Who should get an annual flu shot?

The Centers for Disease Control (CDC) recommends the following groups receive an annual flu vaccine shot between November and February (flu season):

  • All people aged 6 months and older

It is especially important for certain individuals at high risk of flu complications and those who come in contact with people at high risk of complications to receive the flu vaccine. These people at high risk include:

  • Residents of nursing homes and other long-term care facilities.
  • People who have chronic medical conditions such as asthma, heart disease, diabetes, kidney and liver disorders, and chronic lung diseases.
  • People with a weakened immune system, for example, people with cancer, HIV/AIDS, or chronic steroid users.
  • Household members and caregivers of patients at risk of complications from the flu.
  • Women who are — or will be — pregnant during the flu season (regardless of trimester).
  • Healthcare workers who come into close contact with patients in hospitals, nursing homes, long-term care facilities, and other healthcare facilities.
  • Infants and children ages 6 months through 18 years who are taking long-term aspirin therapy. This puts these individuals at risk for experiencing Reye syndrome after flu infection.
  • American Indians/Alaska natives.
  • People who have close contact with children under 5 years of age — for example, people who live with children, nannies, and providers of daycare services.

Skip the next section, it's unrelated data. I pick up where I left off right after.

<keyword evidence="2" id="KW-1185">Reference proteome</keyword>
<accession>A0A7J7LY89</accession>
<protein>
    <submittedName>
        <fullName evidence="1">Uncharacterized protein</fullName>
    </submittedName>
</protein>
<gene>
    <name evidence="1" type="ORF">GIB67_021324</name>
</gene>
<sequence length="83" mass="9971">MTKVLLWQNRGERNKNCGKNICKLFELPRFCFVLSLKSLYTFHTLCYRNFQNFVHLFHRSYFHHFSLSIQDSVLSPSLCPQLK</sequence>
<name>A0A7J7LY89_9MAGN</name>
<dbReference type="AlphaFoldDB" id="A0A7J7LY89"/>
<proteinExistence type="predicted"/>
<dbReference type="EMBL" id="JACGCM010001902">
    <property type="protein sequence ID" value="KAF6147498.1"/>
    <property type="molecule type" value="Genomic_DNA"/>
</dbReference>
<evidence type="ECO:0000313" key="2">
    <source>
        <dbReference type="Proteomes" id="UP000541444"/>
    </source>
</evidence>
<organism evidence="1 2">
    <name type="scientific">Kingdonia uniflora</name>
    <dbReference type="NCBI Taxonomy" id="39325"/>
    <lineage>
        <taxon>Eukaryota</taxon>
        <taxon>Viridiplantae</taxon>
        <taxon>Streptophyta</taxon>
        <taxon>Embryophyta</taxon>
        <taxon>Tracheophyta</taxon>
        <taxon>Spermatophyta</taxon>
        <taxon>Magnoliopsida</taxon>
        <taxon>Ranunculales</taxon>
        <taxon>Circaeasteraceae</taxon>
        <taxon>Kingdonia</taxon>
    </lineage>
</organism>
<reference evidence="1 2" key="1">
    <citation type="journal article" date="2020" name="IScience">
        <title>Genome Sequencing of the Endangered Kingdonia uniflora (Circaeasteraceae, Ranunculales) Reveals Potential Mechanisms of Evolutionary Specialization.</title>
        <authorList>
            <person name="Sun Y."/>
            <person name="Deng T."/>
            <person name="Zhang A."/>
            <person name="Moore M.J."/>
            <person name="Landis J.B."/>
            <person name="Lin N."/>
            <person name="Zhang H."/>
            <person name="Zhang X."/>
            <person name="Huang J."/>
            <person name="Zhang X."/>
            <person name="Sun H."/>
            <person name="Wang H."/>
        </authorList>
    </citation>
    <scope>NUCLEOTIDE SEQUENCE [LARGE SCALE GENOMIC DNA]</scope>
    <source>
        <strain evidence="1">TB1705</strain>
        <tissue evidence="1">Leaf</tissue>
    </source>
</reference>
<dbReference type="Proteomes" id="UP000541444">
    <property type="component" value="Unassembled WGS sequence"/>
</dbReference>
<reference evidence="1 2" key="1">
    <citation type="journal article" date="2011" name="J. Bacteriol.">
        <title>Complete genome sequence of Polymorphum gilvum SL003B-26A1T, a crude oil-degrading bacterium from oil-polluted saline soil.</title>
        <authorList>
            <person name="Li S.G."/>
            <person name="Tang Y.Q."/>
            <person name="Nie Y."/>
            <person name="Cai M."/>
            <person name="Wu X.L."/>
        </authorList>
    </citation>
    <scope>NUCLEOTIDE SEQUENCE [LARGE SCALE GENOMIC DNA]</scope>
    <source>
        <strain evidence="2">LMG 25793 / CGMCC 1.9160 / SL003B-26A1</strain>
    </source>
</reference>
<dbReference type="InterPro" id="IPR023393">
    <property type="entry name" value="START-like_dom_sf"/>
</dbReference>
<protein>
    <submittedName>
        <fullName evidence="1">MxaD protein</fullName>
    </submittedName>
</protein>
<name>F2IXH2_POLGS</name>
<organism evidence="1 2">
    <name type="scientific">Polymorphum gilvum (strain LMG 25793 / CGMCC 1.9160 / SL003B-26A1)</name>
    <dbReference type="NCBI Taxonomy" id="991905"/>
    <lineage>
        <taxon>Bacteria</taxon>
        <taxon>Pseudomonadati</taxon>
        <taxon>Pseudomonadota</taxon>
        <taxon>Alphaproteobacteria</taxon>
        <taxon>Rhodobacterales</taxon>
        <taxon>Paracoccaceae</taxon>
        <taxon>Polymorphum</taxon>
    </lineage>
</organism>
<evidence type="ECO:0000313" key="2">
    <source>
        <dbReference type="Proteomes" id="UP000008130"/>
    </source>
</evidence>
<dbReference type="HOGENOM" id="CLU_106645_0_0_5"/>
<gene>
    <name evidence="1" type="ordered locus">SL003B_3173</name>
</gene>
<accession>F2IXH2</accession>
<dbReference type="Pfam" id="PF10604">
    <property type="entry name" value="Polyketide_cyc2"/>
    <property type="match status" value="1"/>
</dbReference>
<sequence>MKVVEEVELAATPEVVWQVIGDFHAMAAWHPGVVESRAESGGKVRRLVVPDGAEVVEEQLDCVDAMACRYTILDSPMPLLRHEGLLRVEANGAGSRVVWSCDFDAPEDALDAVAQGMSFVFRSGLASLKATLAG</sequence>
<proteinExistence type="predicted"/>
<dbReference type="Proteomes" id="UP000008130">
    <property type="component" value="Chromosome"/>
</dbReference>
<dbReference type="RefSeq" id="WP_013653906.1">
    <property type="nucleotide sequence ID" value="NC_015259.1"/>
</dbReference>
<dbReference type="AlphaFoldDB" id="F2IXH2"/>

• People who are morbidly obese (body-mass index of 40 or higher).

Can I get the flu from the flu shot or nasal spray?

No, you cannot get the flu from the flu shot or nasal spray. However, some people can still get the flu even though they had the vaccine. In these cases, the flu symptoms are milder compared with unvaccinated people who get the flu.

What else can I do to prevent getting colds and the flu?

Wash your hands frequently with soap and water or alcoholic hand wipes. Cold and flu viruses are spread by touching your nose or mouth after touching an infected person, breathing in the air of an infected person's sneeze or cough, or touching objects that have come in contact with the virus and then touching your nose.

Other prevention tips are to eat healthy, exercise, get plenty of sleep, drink plenty of liquids (try to drink eight 8-ounce glasses of fluid/day), and avoid close contact with people who have colds. Also, get an annual flu vaccine.

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